On top of that, I find it a lot harder to utilize leg drive during bench press compared to the 16” Amstaff bench. I can’t even push my hips (or butt) off of the bench since I’m stretched out already. Using a pair of 35lbs plates (which are 1” thick) on both sides of the bench helps, eliminating some of the unnecessary stretch I need to do to place my feet on the ground.


Bench Press Height Affects Performance

While I was training at Columbia Lake Health Club last year for a few months, the height of the bench seemed taller than normal (the adjustable bench that goes along with the power racks). It was probably around 18” just like the Rouge flat bench. It may have been even taller. Using this taller bench, I recall not being able to utilize leg drive during the bench press.

In fact, looking back at my training log, during the time I was benching at CLHC and using the taller bench I was not making much progress. I didn’t even set a personal record while I was there.

This changed when I began training at home with a 16” tall bench, and more recently with the Rogue bench and 35lbs plates to elevate my footing. I even managed to set a new bench press PR of 327.5lbs on the Rogue bench.


Feeling the sides and underside of the bench itself, I could see why the fabric ended up ripping.

It feels as though there is a large rectangular pad made of neoprene sitting on top of a smaller rectangular piece of wood. The fabric covers the top of the neoprene pad, and then folded under and stapled on the bottom piece of wood.

Because the neoprene padding and the wood is not the same dimension, the fabric travels diagonally from the neoprene pad towards the wooden part of the bench. This means there will be an empty gap in between the fabric and the where the neoprene pad and wood meets. See below:



This would make the bottom edge of the bench prone to damage, which would explain why this bench has a tear in the first place.

To move this bench, I would have to grab it on the underside (holding the wood portion of the bench) so that I don’t stress the fabric that’s in between the neoprene and wooden board.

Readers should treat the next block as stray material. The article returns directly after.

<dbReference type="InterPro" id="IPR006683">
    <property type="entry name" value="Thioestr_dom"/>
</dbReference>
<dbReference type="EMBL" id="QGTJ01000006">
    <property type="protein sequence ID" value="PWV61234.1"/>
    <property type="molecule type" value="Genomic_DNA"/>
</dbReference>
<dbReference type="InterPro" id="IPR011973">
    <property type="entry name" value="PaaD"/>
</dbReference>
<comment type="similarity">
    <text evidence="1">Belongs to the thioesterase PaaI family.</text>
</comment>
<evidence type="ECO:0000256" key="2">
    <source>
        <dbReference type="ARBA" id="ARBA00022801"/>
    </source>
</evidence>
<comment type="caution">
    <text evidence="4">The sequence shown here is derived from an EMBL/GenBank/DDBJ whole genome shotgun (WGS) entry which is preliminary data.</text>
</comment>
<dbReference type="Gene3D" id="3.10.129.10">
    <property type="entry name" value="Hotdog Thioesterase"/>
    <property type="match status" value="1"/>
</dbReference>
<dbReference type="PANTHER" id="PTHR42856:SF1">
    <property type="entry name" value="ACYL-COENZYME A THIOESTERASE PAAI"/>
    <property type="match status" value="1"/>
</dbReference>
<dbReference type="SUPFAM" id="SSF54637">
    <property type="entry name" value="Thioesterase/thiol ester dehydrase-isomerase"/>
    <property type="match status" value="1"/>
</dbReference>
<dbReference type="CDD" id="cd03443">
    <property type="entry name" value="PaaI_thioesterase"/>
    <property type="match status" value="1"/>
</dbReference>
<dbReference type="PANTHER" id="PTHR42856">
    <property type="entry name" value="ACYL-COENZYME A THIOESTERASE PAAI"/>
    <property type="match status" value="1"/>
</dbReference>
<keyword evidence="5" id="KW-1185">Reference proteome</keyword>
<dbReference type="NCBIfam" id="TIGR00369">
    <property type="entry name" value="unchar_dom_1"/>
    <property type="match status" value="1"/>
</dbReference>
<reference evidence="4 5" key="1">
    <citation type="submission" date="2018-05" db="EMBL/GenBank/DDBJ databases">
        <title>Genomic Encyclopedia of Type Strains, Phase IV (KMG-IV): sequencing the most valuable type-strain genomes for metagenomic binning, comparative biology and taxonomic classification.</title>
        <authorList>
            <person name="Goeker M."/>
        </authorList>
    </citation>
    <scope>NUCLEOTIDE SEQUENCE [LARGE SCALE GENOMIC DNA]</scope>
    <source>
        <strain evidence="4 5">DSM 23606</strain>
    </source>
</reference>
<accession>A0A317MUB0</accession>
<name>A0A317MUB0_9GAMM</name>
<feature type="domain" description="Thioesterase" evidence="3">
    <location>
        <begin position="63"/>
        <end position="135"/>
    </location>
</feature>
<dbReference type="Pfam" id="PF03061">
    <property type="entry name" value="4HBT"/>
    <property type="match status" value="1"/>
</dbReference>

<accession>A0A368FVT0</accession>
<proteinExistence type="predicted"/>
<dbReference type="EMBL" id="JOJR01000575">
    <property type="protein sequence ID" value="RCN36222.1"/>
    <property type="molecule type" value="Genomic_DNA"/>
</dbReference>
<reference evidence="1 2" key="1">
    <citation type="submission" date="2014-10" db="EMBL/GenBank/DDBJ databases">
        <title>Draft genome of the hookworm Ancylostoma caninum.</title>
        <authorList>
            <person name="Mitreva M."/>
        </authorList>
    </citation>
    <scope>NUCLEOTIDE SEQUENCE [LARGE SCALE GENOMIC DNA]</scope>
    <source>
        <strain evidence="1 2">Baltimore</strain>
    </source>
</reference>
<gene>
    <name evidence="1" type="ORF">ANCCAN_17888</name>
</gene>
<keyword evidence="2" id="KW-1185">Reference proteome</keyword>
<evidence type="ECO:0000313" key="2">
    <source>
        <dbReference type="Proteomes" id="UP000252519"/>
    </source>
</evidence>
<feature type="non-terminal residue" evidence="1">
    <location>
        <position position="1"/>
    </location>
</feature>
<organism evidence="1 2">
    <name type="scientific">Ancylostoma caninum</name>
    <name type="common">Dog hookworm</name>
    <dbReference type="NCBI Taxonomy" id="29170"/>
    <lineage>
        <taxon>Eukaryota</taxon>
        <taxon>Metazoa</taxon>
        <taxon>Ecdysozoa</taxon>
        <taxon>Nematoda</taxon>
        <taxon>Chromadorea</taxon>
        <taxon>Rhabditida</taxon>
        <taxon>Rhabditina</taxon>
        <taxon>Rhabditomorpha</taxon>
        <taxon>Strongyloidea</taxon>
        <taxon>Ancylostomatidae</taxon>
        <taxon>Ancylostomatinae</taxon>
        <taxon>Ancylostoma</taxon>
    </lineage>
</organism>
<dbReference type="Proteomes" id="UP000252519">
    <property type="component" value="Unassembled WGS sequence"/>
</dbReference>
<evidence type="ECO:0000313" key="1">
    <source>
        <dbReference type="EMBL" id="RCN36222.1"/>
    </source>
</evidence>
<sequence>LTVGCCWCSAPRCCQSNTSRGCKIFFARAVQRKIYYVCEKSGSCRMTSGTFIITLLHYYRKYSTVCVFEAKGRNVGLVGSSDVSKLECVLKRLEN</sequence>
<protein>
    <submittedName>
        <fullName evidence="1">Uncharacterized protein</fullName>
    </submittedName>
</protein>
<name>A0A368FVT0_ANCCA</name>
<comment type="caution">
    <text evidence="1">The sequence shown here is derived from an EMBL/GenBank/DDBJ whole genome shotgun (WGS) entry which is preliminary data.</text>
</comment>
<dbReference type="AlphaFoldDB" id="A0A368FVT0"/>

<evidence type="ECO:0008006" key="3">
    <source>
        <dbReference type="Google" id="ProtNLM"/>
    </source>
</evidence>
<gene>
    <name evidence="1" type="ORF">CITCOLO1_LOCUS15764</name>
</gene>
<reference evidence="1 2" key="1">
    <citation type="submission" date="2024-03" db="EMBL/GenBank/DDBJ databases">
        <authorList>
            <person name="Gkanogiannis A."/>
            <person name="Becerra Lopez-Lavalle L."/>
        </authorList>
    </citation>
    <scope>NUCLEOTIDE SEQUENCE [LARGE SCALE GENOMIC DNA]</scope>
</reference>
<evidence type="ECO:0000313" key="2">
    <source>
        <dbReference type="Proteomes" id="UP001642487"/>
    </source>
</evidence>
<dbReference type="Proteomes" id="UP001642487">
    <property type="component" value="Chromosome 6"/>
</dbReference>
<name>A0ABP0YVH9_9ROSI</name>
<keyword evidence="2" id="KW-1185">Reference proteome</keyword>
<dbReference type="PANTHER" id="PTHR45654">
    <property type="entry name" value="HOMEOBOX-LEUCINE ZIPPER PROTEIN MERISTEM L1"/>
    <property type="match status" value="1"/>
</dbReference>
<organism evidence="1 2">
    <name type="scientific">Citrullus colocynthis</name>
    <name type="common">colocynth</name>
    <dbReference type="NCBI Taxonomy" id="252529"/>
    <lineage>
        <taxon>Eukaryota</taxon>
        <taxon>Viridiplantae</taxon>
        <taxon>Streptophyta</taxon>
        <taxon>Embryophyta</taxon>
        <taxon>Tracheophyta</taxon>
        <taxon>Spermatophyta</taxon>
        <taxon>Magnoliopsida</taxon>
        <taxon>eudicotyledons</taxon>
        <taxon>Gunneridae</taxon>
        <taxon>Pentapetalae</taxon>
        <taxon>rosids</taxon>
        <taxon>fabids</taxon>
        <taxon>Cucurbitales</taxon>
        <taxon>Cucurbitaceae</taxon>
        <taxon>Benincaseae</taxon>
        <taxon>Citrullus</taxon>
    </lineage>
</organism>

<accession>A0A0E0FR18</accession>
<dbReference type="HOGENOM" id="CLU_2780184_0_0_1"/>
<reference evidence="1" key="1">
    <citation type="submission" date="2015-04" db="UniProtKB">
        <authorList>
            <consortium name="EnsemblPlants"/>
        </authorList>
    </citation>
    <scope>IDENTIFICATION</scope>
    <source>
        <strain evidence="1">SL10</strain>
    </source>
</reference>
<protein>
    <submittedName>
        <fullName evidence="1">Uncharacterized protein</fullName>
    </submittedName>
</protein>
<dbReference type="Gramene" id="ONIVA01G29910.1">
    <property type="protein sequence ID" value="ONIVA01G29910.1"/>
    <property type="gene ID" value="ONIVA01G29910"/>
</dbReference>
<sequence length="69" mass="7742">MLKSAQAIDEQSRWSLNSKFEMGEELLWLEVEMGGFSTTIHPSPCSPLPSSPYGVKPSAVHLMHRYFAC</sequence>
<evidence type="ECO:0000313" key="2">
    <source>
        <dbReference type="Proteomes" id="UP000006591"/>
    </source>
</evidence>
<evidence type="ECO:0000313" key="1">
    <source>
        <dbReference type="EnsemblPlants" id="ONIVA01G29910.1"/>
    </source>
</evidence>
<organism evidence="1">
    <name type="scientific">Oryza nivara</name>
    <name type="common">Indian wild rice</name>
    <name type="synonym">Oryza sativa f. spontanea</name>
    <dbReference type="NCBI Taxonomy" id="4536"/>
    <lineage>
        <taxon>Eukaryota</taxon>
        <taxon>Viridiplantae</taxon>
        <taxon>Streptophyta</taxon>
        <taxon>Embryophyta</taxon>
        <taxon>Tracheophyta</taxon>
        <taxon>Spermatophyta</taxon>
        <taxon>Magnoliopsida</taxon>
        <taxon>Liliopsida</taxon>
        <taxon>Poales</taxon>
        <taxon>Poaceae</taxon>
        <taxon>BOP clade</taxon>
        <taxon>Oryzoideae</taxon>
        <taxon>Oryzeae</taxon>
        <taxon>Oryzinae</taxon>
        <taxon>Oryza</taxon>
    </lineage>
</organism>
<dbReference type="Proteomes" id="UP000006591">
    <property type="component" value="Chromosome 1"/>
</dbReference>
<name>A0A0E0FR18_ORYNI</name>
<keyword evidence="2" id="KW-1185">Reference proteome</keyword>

This bench would be perfect if it were 17.5” tall (as described on Rogue’s website) instead of 18”!

I will be using the Rogue flat bench instead of the Amstaff bench from now on. The bench pad dimensions (47.5”L x 12”W) fit within the IPF bench specification rules. However the height is just a tad bit too tall at 18”, but I can negate this height by placing plates under my feet while I bench.

If you’re not anal about dimensions, and/or you’re taller than me (5’4”), and you don’t mind the possibility of having to place plates or blocks under your feet to utilize leg drive, then this bench would be fine for you as an all purpose flat bench.

Also, I consider myself lucky for finding this for $50 on Kijiji. However I’m really not certain how often Rogue equipment is listed on classified ads, but if you’re lucky maybe you could find a deal on Kijiji or Craigslist. Keep in mind it probably would be in used condition and exhibit some wear and tear.

But if you want a brand new bench free of spiderwebs and sweat stains, check out Rogue Fitness.

John Phung

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Ever since I started taking strength training seriously, I was bitten by the Iron Bug. Then it burrowed under my skin and laid eggs in my heart. Now those eggs are hatching and I... the feeling is indescribable.

Quick Stats
Height: 5'4" on non-squat days
Weight: 200 lb 210 lb ~220 lb (FOREVER BULK BRAH)


  • Texas Method: March 4, 2011 - April 28, 2013
  • Smolov Jr for Bench Press: June 4 - 22, 2012
  • Starting Strength: Nov 29, 2010 - March 4, 2011